A Season of Self-Emptying

As I prepared to write my Ash Wednesday meditation last week, I read a blog post entitled "Eating Chocolate for Lent" from one of my favorite professors from Seminary, Amy Laura Hall. Her words grabbed a hold of my imagination, and they completely changed the way that I approached the meditation I was preparing.

In the blog entry, she wonders what it looks like to invite persons into a season of self-emptying for those who have been habituated in the emptying of themselves, especially women, many of whom have been "taught from their first year to bite their tongue and offer their food." She wonders, if Christian virtue is about coming to a mean, what would it look like for those who have been emptying themselves in unhealthy ways to take on habits that contribute to their personhood?

If some of the folks in our congregations have been emptying themselves in this way, then might we as those who lead worship and call others in the name of the Church to observe a Holy Lent very well contribute to their oppression of some persons?

This question rattled around in my head all day. I'm still thinking it through, but I thought the questions generated by Dr. Hall's blog entry are worth considering.

Below, you will find the content of the meditation I gave to my congregation prior the Invitation to Observance of Lenten Discipline. I don't offer it as any kind of definitive response; rather, I'm posting here as a place to further the conversation because I believe it is one worth having:

"As I prepared to invite you to observe a Holy Lent, my thoughts about this subject became deeply complicated. As I read a blog entry from one of my favorite professors in seminary, I was challenged to consider what it means to call others into a season of self-emptying, when there is the possibility that many among us might be emptying themselves in ways that actually lead to their oppression. I thought of this particularly about women, some of whom have been told "from an early age to bite their tongue and offer their food."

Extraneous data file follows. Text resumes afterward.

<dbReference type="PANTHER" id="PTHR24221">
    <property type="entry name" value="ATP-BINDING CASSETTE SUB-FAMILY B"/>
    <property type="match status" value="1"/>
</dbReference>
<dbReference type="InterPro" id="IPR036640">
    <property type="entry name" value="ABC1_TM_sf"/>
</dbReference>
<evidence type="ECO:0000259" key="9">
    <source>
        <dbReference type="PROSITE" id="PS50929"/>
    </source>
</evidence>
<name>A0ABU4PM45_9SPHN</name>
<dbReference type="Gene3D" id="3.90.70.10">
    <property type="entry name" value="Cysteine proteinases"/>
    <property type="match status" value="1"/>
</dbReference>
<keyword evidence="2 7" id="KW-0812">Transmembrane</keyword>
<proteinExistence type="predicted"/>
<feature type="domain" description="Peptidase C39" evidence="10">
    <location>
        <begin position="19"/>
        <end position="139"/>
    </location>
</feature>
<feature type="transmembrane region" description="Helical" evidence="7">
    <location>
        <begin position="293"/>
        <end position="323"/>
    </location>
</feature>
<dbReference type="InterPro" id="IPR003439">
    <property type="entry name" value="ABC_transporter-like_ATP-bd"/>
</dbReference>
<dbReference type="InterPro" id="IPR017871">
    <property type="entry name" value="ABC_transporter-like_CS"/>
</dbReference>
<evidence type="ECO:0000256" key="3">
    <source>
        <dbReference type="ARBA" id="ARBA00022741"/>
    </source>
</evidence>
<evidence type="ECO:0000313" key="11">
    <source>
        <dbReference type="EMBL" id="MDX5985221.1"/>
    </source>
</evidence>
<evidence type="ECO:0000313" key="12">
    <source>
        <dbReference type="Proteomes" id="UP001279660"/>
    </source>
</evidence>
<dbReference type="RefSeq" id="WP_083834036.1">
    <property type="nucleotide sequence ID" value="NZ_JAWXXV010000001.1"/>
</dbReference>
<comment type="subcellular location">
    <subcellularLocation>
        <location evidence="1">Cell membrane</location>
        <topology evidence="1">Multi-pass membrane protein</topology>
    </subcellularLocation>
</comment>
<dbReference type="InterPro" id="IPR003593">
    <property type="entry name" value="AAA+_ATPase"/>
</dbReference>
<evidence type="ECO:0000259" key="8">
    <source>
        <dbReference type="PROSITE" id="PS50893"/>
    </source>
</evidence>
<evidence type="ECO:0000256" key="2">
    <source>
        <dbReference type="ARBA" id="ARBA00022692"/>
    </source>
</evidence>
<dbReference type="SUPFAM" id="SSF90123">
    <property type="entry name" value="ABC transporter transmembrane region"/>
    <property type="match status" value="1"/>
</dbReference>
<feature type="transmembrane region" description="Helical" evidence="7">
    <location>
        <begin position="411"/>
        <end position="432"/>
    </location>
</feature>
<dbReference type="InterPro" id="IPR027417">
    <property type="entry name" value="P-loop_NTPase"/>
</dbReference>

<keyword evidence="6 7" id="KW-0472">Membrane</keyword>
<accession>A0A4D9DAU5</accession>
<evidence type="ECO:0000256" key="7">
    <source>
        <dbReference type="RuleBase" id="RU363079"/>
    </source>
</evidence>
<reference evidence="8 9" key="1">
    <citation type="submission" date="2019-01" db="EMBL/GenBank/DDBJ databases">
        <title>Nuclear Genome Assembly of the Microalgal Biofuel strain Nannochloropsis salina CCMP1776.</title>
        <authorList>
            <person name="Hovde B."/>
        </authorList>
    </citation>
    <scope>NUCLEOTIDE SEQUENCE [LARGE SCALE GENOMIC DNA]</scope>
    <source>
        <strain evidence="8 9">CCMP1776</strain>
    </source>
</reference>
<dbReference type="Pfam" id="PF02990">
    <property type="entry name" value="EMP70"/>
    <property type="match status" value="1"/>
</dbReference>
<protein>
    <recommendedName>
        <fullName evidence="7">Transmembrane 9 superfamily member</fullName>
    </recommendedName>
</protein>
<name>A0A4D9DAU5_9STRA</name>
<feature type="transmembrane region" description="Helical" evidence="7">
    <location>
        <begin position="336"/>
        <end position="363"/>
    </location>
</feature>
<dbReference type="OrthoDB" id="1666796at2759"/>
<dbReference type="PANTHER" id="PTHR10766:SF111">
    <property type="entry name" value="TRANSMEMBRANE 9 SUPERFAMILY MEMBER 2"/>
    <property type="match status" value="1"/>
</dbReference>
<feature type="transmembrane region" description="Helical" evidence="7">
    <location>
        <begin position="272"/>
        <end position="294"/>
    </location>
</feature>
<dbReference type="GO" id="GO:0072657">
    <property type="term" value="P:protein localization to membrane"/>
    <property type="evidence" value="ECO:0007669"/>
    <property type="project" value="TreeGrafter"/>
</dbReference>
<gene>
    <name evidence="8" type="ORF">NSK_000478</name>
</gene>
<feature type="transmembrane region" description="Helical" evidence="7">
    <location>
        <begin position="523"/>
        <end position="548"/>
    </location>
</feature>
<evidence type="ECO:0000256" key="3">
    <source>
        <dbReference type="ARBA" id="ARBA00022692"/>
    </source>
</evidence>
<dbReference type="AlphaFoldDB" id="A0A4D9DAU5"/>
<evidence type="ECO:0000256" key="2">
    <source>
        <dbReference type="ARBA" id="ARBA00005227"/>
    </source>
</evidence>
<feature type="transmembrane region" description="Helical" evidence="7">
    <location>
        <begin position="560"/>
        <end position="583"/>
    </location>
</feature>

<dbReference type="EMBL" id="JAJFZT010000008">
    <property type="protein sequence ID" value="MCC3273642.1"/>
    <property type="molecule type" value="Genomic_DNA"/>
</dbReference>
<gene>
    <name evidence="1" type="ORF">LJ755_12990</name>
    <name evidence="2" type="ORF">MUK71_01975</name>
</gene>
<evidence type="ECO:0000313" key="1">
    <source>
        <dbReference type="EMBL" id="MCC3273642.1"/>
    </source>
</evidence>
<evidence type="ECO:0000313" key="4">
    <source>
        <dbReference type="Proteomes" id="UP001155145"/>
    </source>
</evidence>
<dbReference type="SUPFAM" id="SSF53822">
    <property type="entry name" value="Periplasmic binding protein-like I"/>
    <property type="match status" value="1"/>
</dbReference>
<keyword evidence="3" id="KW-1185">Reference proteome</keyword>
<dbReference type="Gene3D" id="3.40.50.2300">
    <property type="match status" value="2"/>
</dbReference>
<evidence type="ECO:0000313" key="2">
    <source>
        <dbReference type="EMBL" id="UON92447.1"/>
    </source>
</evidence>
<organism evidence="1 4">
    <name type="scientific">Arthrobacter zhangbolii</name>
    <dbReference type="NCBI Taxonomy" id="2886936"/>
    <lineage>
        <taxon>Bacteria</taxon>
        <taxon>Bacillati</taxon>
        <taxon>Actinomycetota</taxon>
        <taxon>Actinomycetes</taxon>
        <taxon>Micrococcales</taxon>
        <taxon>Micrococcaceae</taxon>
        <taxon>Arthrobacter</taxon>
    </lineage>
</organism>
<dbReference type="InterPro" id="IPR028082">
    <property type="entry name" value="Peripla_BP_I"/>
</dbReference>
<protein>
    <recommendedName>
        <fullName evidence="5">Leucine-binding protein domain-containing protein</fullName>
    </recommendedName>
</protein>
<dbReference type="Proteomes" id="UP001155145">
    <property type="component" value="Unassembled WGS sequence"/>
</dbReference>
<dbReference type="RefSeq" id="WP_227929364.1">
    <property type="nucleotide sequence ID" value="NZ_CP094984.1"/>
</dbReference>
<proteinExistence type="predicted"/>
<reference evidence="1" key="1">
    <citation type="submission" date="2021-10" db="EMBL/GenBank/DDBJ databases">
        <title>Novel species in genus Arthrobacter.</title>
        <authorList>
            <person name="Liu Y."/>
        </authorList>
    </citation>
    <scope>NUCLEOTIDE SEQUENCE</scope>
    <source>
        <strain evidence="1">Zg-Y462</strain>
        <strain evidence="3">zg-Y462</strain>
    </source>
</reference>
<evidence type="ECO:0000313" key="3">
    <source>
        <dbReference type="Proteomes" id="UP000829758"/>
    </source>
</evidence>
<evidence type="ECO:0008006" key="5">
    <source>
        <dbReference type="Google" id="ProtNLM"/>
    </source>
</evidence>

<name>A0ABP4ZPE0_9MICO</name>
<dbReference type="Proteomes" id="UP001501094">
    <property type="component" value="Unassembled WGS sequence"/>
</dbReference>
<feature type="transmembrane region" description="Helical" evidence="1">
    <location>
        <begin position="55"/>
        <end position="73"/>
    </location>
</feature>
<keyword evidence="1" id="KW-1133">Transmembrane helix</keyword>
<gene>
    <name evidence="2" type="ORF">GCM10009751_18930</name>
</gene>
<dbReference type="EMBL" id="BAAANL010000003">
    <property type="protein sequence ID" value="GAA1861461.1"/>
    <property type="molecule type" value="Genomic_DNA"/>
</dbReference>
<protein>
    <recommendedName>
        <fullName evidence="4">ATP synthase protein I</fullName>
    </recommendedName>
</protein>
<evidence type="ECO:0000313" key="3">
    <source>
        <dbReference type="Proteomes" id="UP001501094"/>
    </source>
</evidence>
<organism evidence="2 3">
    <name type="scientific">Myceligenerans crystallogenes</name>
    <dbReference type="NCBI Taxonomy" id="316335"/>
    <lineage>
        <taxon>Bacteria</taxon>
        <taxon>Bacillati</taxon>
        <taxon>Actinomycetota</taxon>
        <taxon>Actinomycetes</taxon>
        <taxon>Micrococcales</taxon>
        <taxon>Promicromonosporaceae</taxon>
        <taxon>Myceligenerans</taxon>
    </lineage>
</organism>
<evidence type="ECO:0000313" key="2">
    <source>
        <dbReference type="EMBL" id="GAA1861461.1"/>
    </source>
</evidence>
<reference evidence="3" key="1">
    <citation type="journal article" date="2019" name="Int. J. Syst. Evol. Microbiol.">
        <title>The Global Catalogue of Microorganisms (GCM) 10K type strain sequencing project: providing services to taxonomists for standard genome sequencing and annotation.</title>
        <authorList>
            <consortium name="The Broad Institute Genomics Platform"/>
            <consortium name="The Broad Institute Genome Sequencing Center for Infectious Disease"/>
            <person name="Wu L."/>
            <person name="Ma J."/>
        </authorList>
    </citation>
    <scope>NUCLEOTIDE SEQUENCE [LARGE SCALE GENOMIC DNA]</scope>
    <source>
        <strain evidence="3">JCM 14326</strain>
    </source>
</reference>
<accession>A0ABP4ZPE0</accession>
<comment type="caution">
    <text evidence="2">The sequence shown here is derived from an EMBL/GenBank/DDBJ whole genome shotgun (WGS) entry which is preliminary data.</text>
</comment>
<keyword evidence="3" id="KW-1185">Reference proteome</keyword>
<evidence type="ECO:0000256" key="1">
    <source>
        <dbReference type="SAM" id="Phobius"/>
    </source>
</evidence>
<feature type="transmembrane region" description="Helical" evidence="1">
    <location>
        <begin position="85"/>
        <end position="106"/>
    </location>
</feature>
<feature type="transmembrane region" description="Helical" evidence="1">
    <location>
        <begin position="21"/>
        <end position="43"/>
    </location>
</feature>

Lent is about becoming more human, not less human. Christian virtue is about moving towards a mean. Lent is about embracing Christ as the beginning and ending of our lives. Perhaps, for some of you among us, men and women both, there are things that we need to give up or take on to become more human. And that might not always mean stopping eating. For some of us, it may mean to begin eating. This same professor in seminary once recommended that a young woman with body image issues bake herself cookies every day during Lent. For this woman, such a discipline became a time of healing, even though we might at first glance consider her actions a sign of indulgence.

Even as I fast myself at different times, even as I recommend fasting to others, I also wonder about the places that my recommendations might do damage. After all, the prevailing message we have ringing in our ears is "DON'T EAT." The worse thing I could do as your pastor is to baptize that message without qualification. Perhaps the fast to which some of us are called is to fast from doing things that destroy us. From running ourselves ragged. Perhaps our fast must be from busyness. Perhaps it is for those who have felt unable to speak for one reason or another to give voice to the pain that is within them."


Alan Combs